The Greatest Threat to Your Portfolio Is Not the Economy

Original post

Equity investors always face various economic threats.

These include higher interest rates, rising labor costs, negative currency fluctuations, expensive energy costs and the next recession.

Any of these can result in lower corporate profits and sinking stock prices.

Yet the biggest threat facing investors today is something else entirely: anti-business legislation and confiscatory policies promoted by populist politicians on both the left and right.

I call it “the coming war on investors.” And if “war” sounds like too strong a word, consider the following:

  • Last month Gallup reported Americans aged 18 to 29 are more positive about socialism (51%) than about capitalism (45%), the greatest wealth creator and anti-poverty program ever devised.
  • It’s tempting to chalk this up to youth and lack of education. Yet Gallup also found, for the first time ever, Democrats similarly have a more positive image of socialism than capitalism. (Fifty-seven percent view socialism positively. Only 47% view capitalism favorably.)
  • Even 16% of Republicans polled prefer socialism to capitalism.

No doubt these attitudes are due, in part, to the financial crisis a decade ago and the Great Recession that followed.

That put a significant dent in American household net worth – and understandably generated more than a little anger.

Yet the politicians responsible for the crisis successfully deflected that anger – with the help of the mainstream media – by promoting the narrative that it was caused by “corporate greed” when the real culprit was government ineptitude. (For details, read my column “Get Rich… By Knowing the Real Truth About Wall Street.”)

The next time you hear someone ask, “Why didn’t any Wall Street bigwigs go to jail?” tell them that a far better question – once you know the basic facts – is “Why didn’t any politicians or regulators go to jail?”

After all, they created and oversaw the laws that encouraged subprime lending, permitted no-money-down mortgages, allowed rating agencies to bless toxic securities with AAA ratings, and sponsored Fannie Mae (OTC: FNMA) and Freddie Mac (OTC: FMCC) – two quasi-government agencies – to warehouse the crummy loans.

Then they put taxpayers on the hook to clean up the mess – and blamed it on Wall Street.

The fictitious counternarrative conveniently absolves their gross political incompetence and shifts the blame to Wall Street.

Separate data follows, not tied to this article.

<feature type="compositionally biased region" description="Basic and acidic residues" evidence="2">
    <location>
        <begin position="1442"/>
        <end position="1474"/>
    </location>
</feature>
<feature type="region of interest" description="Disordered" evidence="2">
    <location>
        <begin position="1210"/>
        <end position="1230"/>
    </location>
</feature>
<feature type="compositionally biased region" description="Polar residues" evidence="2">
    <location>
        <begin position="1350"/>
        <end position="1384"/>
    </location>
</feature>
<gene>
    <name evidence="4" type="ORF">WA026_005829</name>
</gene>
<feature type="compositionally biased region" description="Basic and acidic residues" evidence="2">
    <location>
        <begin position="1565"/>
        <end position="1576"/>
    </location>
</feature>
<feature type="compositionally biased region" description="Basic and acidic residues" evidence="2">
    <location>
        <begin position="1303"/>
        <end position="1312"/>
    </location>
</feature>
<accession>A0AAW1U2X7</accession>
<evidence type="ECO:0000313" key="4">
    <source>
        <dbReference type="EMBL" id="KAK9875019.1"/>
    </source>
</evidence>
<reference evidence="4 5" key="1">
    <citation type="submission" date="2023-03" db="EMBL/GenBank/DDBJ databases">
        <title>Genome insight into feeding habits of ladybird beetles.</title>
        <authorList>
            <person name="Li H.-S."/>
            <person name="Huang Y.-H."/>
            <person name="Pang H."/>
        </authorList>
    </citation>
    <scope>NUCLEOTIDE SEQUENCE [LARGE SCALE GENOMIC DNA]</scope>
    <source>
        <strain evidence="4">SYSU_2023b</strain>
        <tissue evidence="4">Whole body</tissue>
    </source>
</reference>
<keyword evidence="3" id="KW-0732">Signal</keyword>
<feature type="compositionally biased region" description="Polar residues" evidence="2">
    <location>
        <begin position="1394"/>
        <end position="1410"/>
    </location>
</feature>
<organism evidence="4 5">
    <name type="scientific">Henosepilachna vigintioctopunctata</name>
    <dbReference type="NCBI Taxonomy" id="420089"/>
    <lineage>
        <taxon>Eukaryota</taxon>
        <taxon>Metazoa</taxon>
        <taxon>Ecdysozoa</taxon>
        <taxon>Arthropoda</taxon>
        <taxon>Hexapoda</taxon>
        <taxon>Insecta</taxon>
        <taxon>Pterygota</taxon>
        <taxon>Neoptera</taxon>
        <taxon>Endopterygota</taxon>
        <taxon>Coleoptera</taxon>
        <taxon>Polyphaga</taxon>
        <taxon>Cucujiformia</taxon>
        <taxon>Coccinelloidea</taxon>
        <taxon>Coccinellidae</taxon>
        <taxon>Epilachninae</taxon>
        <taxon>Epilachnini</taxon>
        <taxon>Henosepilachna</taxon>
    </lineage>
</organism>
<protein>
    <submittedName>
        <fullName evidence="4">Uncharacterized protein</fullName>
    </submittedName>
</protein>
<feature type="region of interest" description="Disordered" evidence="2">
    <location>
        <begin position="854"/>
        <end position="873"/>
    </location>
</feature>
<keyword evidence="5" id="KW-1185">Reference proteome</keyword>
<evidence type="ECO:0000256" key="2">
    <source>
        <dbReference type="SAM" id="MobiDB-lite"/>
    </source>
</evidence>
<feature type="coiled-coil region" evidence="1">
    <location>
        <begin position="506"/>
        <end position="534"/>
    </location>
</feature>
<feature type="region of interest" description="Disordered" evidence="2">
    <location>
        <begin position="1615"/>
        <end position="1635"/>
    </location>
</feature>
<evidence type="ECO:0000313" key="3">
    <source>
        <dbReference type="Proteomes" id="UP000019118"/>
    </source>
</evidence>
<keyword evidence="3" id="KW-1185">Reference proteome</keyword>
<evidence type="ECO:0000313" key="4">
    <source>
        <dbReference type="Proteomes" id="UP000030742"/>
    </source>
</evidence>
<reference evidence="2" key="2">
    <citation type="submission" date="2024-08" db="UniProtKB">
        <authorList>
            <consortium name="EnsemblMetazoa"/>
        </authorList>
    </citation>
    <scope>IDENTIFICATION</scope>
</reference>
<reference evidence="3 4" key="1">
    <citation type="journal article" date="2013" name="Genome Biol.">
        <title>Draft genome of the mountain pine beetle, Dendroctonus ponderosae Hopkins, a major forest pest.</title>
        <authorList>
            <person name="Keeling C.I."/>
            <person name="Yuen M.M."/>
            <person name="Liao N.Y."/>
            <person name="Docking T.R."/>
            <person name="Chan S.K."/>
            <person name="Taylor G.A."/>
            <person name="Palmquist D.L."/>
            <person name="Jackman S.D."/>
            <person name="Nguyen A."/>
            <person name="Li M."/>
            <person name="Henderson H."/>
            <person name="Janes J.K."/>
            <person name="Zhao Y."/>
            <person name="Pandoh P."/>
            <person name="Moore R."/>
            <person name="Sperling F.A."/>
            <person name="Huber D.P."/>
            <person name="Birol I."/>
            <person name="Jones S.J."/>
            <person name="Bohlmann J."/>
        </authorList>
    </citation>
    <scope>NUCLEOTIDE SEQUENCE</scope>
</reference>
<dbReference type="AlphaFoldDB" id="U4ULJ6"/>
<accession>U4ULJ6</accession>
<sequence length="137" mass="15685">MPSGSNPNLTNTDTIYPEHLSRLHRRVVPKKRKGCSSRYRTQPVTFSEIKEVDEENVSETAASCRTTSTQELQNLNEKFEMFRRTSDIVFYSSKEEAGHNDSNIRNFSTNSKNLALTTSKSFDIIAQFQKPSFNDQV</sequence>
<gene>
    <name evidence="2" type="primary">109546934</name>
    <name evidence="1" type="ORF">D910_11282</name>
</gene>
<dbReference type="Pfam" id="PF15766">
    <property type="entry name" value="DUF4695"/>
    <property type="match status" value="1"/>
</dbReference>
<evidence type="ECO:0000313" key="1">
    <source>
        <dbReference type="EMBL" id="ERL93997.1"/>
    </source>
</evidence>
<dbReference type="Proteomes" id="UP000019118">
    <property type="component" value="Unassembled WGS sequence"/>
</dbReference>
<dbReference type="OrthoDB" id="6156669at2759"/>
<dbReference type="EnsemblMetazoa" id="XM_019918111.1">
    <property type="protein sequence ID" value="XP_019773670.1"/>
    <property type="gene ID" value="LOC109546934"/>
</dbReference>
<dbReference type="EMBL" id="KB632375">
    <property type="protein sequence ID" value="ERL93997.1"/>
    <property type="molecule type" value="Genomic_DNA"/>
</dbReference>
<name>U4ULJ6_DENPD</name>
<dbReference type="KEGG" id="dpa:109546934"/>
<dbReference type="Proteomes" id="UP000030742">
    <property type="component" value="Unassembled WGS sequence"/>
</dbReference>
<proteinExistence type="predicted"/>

Polls show most Americans just aren’t buying it. They’re demanding politicians stand up to powerful corporate interests.

Even successful technology companies – from Apple (Nasdaq: AAPL) to Amazon (Nasdaq: AMZN) to Google’s parent, Alphabet (Nasdaq: GOOG) – now face intense regulatory pressure from Washington. (In case you’re wondering why their share prices have been sinking lately.)

This is odd when you think about it.

People are in love with their iPhones and MacBooks. The 95 million Americans with Amazon Prime are delighted with the company’s wide selection, low prices and quick delivery.

And if you’re unhappy with your search results on Google, you can use Bing, Yahoo, Ask, AOL or one of the many other free search engines.

So why are nearly two-thirds of all search queries in the U.S. conducted on Google? Not because they are required or coerced. Internet users prefer Google.

Only in the Alice-in-Wonderland world of Washington can happy consumers making voluntary transactions with the ability to switch at any time be portrayed as victims requiring government interference.

Make no mistake. That interference will negatively impact corporate sales and earnings – and reduce the investment returns of shareholders.

In short, populist politicians and unelected regulators are bearing down on successful, customer-centric companies… and the folks like you who invest in them.

In my next few columns, we’ll talk more about how and why – and what you can do to minimize the damage.

Good investing,

Alex